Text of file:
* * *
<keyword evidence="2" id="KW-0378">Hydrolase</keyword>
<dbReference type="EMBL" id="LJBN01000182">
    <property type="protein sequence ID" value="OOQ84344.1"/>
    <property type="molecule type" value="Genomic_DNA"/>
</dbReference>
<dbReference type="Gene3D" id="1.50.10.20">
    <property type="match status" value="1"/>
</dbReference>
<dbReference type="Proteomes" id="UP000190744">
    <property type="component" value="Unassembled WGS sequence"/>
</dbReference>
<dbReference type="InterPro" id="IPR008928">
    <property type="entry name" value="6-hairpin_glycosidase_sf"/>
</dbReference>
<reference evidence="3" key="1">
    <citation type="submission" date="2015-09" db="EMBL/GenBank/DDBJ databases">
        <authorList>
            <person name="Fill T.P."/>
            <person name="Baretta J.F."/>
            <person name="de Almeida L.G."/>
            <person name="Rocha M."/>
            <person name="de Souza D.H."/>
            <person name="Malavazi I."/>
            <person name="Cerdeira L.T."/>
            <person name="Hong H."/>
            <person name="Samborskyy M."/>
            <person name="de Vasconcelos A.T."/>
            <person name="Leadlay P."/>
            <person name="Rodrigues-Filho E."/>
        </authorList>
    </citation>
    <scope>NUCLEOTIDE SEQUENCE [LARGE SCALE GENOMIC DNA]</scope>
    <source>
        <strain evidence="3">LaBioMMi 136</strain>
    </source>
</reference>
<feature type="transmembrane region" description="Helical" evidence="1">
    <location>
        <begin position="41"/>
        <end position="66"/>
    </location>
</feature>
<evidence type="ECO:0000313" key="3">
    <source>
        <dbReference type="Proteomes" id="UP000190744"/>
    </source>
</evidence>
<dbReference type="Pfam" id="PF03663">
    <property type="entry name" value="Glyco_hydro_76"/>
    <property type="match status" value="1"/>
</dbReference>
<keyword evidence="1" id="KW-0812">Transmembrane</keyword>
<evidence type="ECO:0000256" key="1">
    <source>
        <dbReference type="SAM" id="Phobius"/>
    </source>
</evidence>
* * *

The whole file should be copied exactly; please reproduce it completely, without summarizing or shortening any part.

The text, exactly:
<keyword evidence="2" id="KW-0378">Hydrolase</keyword>
<dbReference type="EMBL" id="LJBN01000182">
    <property type="protein sequence ID" value="OOQ84344.1"/>
    <property type="molecule type" value="Genomic_DNA"/>
</dbReference>
<dbReference type="Gene3D" id="1.50.10.20">
    <property type="match status" value="1"/>
</dbReference>
<dbReference type="Proteomes" id="UP000190744">
    <property type="component" value="Unassembled WGS sequence"/>
</dbReference>
<dbReference type="InterPro" id="IPR008928">
    <property type="entry name" value="6-hairpin_glycosidase_sf"/>
</dbReference>
<reference evidence="3" key="1">
    <citation type="submission" date="2015-09" db="EMBL/GenBank/DDBJ databases">
        <authorList>
            <person name="Fill T.P."/>
            <person name="Baretta J.F."/>
            <person name="de Almeida L.G."/>
            <person name="Rocha M."/>
            <person name="de Souza D.H."/>
            <person name="Malavazi I."/>
            <person name="Cerdeira L.T."/>
            <person name="Hong H."/>
            <person name="Samborskyy M."/>
            <person name="de Vasconcelos A.T."/>
            <person name="Leadlay P."/>
            <person name="Rodrigues-Filho E."/>
        </authorList>
    </citation>
    <scope>NUCLEOTIDE SEQUENCE [LARGE SCALE GENOMIC DNA]</scope>
    <source>
        <strain evidence="3">LaBioMMi 136</strain>
    </source>
</reference>
<feature type="transmembrane region" description="Helical" evidence="1">
    <location>
        <begin position="41"/>
        <end position="66"/>
    </location>
</feature>
<evidence type="ECO:0000313" key="3">
    <source>
        <dbReference type="Proteomes" id="UP000190744"/>
    </source>
</evidence>
<dbReference type="Pfam" id="PF03663">
    <property type="entry name" value="Glyco_hydro_76"/>
    <property type="match status" value="1"/>
</dbReference>
<keyword evidence="1" id="KW-0812">Transmembrane</keyword>
<evidence type="ECO:0000256" key="1">
    <source>
        <dbReference type="SAM" id="Phobius"/>
    </source>
</evidence>